Frankly there are ALWAYS challenges with food production somewhere in the world, every year.
Just this year there was a bird flu that wiped out millions of chickens in the United States. Farmers in southern and eastern Ukraine are obviously struggling.
But what you probably didn’t hear is that Australia had a record wheat harvest this season. Ironically, so did Russia. Brazilian corn production is near a record high 112 million metric tons. Countless fruits, vegetables, and nuts ranging from avocados to olives to walnuts to tomatoes are being produced at or near record quantities.
Plus, even if there really were critical problems with food production, there’s a vast amount of land in the world that could be planted, especially with seasonal cereal crops like wheat.
You might have read a lot about fertilizer shortages over the past few months; however, the three key ingredients in agricultural fertilizers– Nitrogen, Phosphorus, and Potassium– are not in short supply.
Nitrogen is one of the most abundant elements in the universe; literally 80% of the air we breathe is composed of nitrogen. Phosphorus, which comes from phosphate mining, is incredibly abundant in the United States, Brazil, and Morocco.
And Potassium comes potash mining, of which Canada has the world’s biggest production and reserves.
Bottom line, the world is NOT lacking any of the ingredients to produce food.
It has definitely become more challenging to move food from farm to fridge, however.
This system– harvest, packing, inspection, shipping, warehousing– worked well for decades. The global supply chain only broke down recently, because of the pandemic hysteria, and some of this has undoubtedly affected the food trade.
But, like France’s economic plight in the 1700s, this is mostly a question of bad government.
At its core, there is nothing wrong with the global supply chain.
Need convincing? Consider that a company has been able to produce billions of v’s, distribute them across the world, and even manage to maintain a temperature of MINUS 90 degrees Centigrade during shipment.
You never hear anyone talk about global supply chain problems when it comes to v distribution. But with respect to baby formula in the United States? Suddenly there’s an insurmountable problem with the global supply chain.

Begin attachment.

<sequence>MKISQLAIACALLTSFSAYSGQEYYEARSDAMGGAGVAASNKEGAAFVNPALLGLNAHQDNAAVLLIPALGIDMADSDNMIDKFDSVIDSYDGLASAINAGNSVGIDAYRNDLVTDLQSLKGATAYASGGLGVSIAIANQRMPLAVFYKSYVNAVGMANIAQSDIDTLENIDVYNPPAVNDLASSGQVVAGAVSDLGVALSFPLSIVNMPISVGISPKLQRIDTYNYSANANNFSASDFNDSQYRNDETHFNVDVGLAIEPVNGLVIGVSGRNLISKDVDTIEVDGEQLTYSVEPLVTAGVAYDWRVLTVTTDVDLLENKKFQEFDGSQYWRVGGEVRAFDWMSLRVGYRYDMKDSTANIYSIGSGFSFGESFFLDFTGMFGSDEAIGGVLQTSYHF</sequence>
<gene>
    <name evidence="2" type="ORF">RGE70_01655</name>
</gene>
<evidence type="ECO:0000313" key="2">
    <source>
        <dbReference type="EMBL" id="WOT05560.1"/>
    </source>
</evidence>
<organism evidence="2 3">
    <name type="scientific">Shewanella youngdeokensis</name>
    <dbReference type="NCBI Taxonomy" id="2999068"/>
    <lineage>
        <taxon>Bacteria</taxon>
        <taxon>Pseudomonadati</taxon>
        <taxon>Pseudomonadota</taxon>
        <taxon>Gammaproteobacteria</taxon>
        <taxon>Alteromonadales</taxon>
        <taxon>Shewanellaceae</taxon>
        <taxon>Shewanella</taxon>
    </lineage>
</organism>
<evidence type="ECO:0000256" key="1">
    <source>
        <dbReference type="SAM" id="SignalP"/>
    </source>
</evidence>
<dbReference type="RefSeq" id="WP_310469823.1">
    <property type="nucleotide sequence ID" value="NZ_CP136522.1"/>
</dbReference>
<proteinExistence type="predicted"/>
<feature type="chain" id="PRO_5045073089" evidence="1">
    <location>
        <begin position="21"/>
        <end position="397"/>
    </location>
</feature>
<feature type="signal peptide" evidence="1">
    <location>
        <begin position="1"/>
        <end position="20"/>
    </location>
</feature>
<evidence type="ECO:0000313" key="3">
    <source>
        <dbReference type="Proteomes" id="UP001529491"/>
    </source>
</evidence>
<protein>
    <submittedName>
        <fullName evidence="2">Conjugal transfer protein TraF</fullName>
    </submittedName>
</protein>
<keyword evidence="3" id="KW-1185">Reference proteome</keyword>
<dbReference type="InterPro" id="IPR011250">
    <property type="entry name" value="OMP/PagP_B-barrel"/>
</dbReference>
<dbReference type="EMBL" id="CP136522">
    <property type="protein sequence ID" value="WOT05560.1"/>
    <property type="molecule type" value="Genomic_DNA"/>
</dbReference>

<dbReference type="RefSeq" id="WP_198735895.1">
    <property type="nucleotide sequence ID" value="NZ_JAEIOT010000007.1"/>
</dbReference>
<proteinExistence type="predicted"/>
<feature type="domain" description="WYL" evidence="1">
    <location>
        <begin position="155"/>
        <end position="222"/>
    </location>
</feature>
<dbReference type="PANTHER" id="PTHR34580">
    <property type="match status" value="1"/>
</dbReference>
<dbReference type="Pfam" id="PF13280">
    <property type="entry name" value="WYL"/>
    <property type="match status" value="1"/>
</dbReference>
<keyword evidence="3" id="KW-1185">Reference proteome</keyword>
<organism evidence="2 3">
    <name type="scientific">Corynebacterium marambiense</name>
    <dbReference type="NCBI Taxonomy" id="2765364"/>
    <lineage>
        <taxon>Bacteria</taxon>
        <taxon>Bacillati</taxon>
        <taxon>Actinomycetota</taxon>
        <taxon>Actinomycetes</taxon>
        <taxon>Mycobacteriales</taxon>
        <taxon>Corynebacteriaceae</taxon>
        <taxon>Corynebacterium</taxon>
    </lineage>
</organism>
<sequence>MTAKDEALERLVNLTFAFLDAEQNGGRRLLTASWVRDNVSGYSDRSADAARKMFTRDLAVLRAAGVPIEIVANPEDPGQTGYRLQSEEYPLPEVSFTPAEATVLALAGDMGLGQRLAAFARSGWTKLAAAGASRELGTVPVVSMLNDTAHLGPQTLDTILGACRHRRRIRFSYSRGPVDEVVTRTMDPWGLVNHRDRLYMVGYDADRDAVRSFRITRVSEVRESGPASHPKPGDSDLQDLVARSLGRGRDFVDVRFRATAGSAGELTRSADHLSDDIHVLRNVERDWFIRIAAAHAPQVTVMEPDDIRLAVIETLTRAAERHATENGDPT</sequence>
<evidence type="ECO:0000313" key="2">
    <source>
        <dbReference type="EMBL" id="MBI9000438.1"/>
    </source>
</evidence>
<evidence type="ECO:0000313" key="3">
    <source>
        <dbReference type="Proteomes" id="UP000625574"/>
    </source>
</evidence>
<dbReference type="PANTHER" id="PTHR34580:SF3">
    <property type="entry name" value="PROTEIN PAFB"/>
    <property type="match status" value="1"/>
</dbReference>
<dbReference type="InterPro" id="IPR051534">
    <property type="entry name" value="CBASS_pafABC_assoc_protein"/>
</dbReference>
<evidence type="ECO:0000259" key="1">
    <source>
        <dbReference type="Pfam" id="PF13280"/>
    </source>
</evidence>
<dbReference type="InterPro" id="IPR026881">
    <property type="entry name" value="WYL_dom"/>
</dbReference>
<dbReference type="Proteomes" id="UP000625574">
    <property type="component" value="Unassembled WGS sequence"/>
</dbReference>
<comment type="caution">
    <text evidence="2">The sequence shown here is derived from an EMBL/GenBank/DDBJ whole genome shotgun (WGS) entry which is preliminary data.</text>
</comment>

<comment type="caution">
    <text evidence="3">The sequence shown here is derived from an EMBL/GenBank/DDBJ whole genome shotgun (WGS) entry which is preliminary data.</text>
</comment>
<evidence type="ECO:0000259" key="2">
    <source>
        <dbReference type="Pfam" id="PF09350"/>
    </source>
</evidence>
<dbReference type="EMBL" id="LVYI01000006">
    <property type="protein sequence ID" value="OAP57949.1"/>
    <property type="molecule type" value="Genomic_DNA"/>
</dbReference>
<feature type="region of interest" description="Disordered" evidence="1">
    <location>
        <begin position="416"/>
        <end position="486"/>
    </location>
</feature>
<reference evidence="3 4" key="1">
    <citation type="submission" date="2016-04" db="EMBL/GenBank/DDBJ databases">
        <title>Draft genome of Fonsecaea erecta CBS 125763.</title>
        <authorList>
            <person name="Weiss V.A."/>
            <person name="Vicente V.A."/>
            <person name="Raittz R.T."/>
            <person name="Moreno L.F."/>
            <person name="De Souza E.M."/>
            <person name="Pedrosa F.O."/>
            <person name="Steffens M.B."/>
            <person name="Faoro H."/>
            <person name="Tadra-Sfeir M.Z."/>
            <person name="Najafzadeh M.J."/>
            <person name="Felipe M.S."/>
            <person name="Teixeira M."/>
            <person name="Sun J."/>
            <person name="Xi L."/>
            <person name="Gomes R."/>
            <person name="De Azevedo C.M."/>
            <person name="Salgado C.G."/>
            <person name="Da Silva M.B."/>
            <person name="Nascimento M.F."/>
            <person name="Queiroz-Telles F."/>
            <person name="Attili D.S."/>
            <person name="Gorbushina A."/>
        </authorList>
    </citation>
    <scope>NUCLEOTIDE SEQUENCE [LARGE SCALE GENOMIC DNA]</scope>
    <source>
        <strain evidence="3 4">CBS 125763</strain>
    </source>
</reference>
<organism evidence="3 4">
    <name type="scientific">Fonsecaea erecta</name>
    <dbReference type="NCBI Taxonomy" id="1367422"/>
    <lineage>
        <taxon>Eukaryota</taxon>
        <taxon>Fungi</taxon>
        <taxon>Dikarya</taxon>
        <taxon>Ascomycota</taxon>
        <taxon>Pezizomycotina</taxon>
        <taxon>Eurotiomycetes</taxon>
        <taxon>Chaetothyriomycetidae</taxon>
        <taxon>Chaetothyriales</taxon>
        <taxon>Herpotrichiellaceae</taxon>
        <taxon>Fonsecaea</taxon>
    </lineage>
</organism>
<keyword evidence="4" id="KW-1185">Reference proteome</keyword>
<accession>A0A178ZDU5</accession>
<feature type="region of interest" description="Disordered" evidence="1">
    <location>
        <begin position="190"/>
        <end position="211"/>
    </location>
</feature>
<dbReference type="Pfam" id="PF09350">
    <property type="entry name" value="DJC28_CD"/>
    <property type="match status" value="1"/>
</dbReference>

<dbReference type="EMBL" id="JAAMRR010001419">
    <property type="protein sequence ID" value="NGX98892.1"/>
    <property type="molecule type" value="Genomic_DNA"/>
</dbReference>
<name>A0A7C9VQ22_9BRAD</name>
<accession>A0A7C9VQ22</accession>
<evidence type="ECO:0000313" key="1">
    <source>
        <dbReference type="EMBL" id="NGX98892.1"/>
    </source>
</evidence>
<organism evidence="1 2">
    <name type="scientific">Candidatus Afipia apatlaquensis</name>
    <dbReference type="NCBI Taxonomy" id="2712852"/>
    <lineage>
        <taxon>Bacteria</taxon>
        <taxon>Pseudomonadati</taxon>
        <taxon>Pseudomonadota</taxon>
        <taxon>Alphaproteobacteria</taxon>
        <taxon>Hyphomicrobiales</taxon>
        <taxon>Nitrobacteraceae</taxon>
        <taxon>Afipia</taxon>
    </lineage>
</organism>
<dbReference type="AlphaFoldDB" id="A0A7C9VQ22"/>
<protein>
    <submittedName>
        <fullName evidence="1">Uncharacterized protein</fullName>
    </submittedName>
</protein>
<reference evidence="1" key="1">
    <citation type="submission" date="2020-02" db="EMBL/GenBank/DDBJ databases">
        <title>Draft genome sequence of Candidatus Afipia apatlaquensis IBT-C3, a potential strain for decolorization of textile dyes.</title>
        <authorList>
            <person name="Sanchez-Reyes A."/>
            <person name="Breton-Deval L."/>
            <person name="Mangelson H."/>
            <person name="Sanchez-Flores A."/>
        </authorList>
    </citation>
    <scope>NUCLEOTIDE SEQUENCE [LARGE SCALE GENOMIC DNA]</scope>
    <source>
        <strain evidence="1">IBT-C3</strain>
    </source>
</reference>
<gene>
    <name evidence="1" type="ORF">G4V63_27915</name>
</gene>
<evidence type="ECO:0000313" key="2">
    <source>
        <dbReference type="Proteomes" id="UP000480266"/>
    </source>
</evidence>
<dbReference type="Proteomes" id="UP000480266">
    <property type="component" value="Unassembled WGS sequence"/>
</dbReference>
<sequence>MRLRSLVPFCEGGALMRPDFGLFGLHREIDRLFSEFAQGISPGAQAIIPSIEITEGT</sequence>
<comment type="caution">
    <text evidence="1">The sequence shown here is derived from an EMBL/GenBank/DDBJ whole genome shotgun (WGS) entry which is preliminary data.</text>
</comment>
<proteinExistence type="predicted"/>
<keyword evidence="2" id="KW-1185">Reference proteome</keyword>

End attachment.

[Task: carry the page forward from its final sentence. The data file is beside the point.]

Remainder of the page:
The bottom line is that the global supply chain works, but only when they really want it to work. And their prioritization is utterly disgusting.
They could fix all of it.
If the government is so concerned about high oil prices, why haven’t they fast tracked new production? If they’re so concerned about fertilizer prices, why haven’t they fast tracked permitting for new phosphate mines, potash mines, and fertilizer production plants?
Whether you chalk it up to them deliberately destroying the economy, or it’s just a comical level of incompetence, the results are obvious. And the Baby Formula fiasco is the perfect example.
That’s why it’s so interesting to hear Joe Biden say that the food crisis “is going to be real,” because he seems hell-bent on making it happen.
Even more ridiculous are the solutions to this supposed food crisis.
We have our techno-artistocracy– people like Bill Gates and Mark Zuckerberg, who want to reimagine how the rest of us paysants should live our lives.
They’re calling for a “green revolution”, which sounds idealistic. Until you see what they’re actually suggesting.
They want to pump our foods full of more chemicals and raise the bar on genetic modification. Gates wants us to eat “synthetic beef” and “alternative protein”. And his buddies at the World Economic Forum think we should eat weeds and insects.
These people are insane.
Fortunately it’s quite easy to distance yourself from their ideas. After all, a lot of our basic foods are super easy to grow.
Simple greens, like lettuce and cilantro, can be planted in a window sill box and be ready to eat in just a couple of weeks.
If you have access to sunlight, a little bit of soil, and a paper cup, you can start taking back control today.